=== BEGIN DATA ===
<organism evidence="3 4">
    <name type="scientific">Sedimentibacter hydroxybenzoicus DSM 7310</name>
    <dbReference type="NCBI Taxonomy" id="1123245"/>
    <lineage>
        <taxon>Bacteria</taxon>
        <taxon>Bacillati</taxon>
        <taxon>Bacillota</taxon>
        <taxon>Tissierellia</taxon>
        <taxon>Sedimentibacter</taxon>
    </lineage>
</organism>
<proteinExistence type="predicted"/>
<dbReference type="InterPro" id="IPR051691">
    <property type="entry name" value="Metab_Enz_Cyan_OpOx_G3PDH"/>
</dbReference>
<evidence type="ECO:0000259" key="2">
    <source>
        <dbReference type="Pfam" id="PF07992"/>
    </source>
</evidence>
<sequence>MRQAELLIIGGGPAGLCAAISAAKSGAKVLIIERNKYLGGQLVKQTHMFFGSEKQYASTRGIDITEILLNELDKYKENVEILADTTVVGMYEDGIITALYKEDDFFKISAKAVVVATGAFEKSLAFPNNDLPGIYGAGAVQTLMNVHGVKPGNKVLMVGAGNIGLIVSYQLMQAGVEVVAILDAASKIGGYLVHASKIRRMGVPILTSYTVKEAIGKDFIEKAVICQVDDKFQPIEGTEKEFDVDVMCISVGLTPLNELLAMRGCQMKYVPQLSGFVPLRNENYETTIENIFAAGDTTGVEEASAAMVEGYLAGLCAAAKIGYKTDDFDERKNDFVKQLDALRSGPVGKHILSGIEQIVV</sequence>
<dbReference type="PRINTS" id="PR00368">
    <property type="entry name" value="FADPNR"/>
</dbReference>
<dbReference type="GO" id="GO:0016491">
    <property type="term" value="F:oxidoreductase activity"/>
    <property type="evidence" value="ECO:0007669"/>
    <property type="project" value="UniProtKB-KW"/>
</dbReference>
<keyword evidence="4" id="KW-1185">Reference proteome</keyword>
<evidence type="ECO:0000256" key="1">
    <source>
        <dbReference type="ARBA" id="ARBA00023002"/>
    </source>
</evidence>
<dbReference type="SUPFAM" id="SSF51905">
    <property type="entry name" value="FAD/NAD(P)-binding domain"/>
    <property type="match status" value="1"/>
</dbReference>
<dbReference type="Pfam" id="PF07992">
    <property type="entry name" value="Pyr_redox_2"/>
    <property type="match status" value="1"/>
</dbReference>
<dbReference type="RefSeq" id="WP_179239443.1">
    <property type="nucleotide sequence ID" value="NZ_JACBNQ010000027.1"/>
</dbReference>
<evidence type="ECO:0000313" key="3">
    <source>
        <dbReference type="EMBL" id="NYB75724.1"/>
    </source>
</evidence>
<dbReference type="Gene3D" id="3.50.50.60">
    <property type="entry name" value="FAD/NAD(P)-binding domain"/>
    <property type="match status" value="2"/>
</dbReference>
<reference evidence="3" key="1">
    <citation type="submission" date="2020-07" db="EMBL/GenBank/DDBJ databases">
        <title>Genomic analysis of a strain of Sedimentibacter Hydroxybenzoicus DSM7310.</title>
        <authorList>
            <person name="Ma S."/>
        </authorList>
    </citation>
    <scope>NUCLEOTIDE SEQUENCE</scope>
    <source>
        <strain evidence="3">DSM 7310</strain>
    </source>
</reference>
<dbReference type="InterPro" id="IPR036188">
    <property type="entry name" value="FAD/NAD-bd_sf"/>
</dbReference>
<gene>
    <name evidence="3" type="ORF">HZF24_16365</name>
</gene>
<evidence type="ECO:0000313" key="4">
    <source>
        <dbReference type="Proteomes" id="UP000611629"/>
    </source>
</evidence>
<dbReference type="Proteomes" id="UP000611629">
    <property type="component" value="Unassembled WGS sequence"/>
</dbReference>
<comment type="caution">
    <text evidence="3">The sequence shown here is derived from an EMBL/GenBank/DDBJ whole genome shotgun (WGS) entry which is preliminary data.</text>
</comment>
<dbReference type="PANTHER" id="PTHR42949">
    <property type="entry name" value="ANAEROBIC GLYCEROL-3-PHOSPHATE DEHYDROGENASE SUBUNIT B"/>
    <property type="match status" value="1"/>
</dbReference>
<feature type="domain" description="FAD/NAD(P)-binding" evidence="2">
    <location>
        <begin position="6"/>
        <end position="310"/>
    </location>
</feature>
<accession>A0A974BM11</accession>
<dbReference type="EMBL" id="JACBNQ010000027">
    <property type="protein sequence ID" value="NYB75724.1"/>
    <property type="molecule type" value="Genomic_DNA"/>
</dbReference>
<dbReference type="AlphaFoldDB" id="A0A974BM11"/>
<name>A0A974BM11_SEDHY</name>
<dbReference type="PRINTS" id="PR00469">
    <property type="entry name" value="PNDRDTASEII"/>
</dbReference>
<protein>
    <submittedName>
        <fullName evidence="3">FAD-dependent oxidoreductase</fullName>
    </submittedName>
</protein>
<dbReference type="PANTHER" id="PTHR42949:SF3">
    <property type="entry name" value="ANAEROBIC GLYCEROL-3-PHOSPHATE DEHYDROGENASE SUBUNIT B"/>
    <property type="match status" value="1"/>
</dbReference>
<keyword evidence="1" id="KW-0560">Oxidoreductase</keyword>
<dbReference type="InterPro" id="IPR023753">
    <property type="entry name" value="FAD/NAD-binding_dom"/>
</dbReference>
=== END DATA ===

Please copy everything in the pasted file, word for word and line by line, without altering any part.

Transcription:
<organism evidence="3 4">
    <name type="scientific">Sedimentibacter hydroxybenzoicus DSM 7310</name>
    <dbReference type="NCBI Taxonomy" id="1123245"/>
    <lineage>
        <taxon>Bacteria</taxon>
        <taxon>Bacillati</taxon>
        <taxon>Bacillota</taxon>
        <taxon>Tissierellia</taxon>
        <taxon>Sedimentibacter</taxon>
    </lineage>
</organism>
<proteinExistence type="predicted"/>
<dbReference type="InterPro" id="IPR051691">
    <property type="entry name" value="Metab_Enz_Cyan_OpOx_G3PDH"/>
</dbReference>
<evidence type="ECO:0000259" key="2">
    <source>
        <dbReference type="Pfam" id="PF07992"/>
    </source>
</evidence>
<sequence>MRQAELLIIGGGPAGLCAAISAAKSGAKVLIIERNKYLGGQLVKQTHMFFGSEKQYASTRGIDITEILLNELDKYKENVEILADTTVVGMYEDGIITALYKEDDFFKISAKAVVVATGAFEKSLAFPNNDLPGIYGAGAVQTLMNVHGVKPGNKVLMVGAGNIGLIVSYQLMQAGVEVVAILDAASKIGGYLVHASKIRRMGVPILTSYTVKEAIGKDFIEKAVICQVDDKFQPIEGTEKEFDVDVMCISVGLTPLNELLAMRGCQMKYVPQLSGFVPLRNENYETTIENIFAAGDTTGVEEASAAMVEGYLAGLCAAAKIGYKTDDFDERKNDFVKQLDALRSGPVGKHILSGIEQIVV</sequence>
<dbReference type="PRINTS" id="PR00368">
    <property type="entry name" value="FADPNR"/>
</dbReference>
<dbReference type="GO" id="GO:0016491">
    <property type="term" value="F:oxidoreductase activity"/>
    <property type="evidence" value="ECO:0007669"/>
    <property type="project" value="UniProtKB-KW"/>
</dbReference>
<keyword evidence="4" id="KW-1185">Reference proteome</keyword>
<evidence type="ECO:0000256" key="1">
    <source>
        <dbReference type="ARBA" id="ARBA00023002"/>
    </source>
</evidence>
<dbReference type="SUPFAM" id="SSF51905">
    <property type="entry name" value="FAD/NAD(P)-binding domain"/>
    <property type="match status" value="1"/>
</dbReference>
<dbReference type="Pfam" id="PF07992">
    <property type="entry name" value="Pyr_redox_2"/>
    <property type="match status" value="1"/>
</dbReference>
<dbReference type="RefSeq" id="WP_179239443.1">
    <property type="nucleotide sequence ID" value="NZ_JACBNQ010000027.1"/>
</dbReference>
<evidence type="ECO:0000313" key="3">
    <source>
        <dbReference type="EMBL" id="NYB75724.1"/>
    </source>
</evidence>
<dbReference type="Gene3D" id="3.50.50.60">
    <property type="entry name" value="FAD/NAD(P)-binding domain"/>
    <property type="match status" value="2"/>
</dbReference>
<reference evidence="3" key="1">
    <citation type="submission" date="2020-07" db="EMBL/GenBank/DDBJ databases">
        <title>Genomic analysis of a strain of Sedimentibacter Hydroxybenzoicus DSM7310.</title>
        <authorList>
            <person name="Ma S."/>
        </authorList>
    </citation>
    <scope>NUCLEOTIDE SEQUENCE</scope>
    <source>
        <strain evidence="3">DSM 7310</strain>
    </source>
</reference>
<dbReference type="InterPro" id="IPR036188">
    <property type="entry name" value="FAD/NAD-bd_sf"/>
</dbReference>
<gene>
    <name evidence="3" type="ORF">HZF24_16365</name>
</gene>
<evidence type="ECO:0000313" key="4">
    <source>
        <dbReference type="Proteomes" id="UP000611629"/>
    </source>
</evidence>
<dbReference type="Proteomes" id="UP000611629">
    <property type="component" value="Unassembled WGS sequence"/>
</dbReference>
<comment type="caution">
    <text evidence="3">The sequence shown here is derived from an EMBL/GenBank/DDBJ whole genome shotgun (WGS) entry which is preliminary data.</text>
</comment>
<dbReference type="PANTHER" id="PTHR42949">
    <property type="entry name" value="ANAEROBIC GLYCEROL-3-PHOSPHATE DEHYDROGENASE SUBUNIT B"/>
    <property type="match status" value="1"/>
</dbReference>
<feature type="domain" description="FAD/NAD(P)-binding" evidence="2">
    <location>
        <begin position="6"/>
        <end position="310"/>
    </location>
</feature>
<accession>A0A974BM11</accession>
<dbReference type="EMBL" id="JACBNQ010000027">
    <property type="protein sequence ID" value="NYB75724.1"/>
    <property type="molecule type" value="Genomic_DNA"/>
</dbReference>
<dbReference type="AlphaFoldDB" id="A0A974BM11"/>
<name>A0A974BM11_SEDHY</name>
<dbReference type="PRINTS" id="PR00469">
    <property type="entry name" value="PNDRDTASEII"/>
</dbReference>
<protein>
    <submittedName>
        <fullName evidence="3">FAD-dependent oxidoreductase</fullName>
    </submittedName>
</protein>
<dbReference type="PANTHER" id="PTHR42949:SF3">
    <property type="entry name" value="ANAEROBIC GLYCEROL-3-PHOSPHATE DEHYDROGENASE SUBUNIT B"/>
    <property type="match status" value="1"/>
</dbReference>
<keyword evidence="1" id="KW-0560">Oxidoreductase</keyword>
<dbReference type="InterPro" id="IPR023753">
    <property type="entry name" value="FAD/NAD-binding_dom"/>
</dbReference>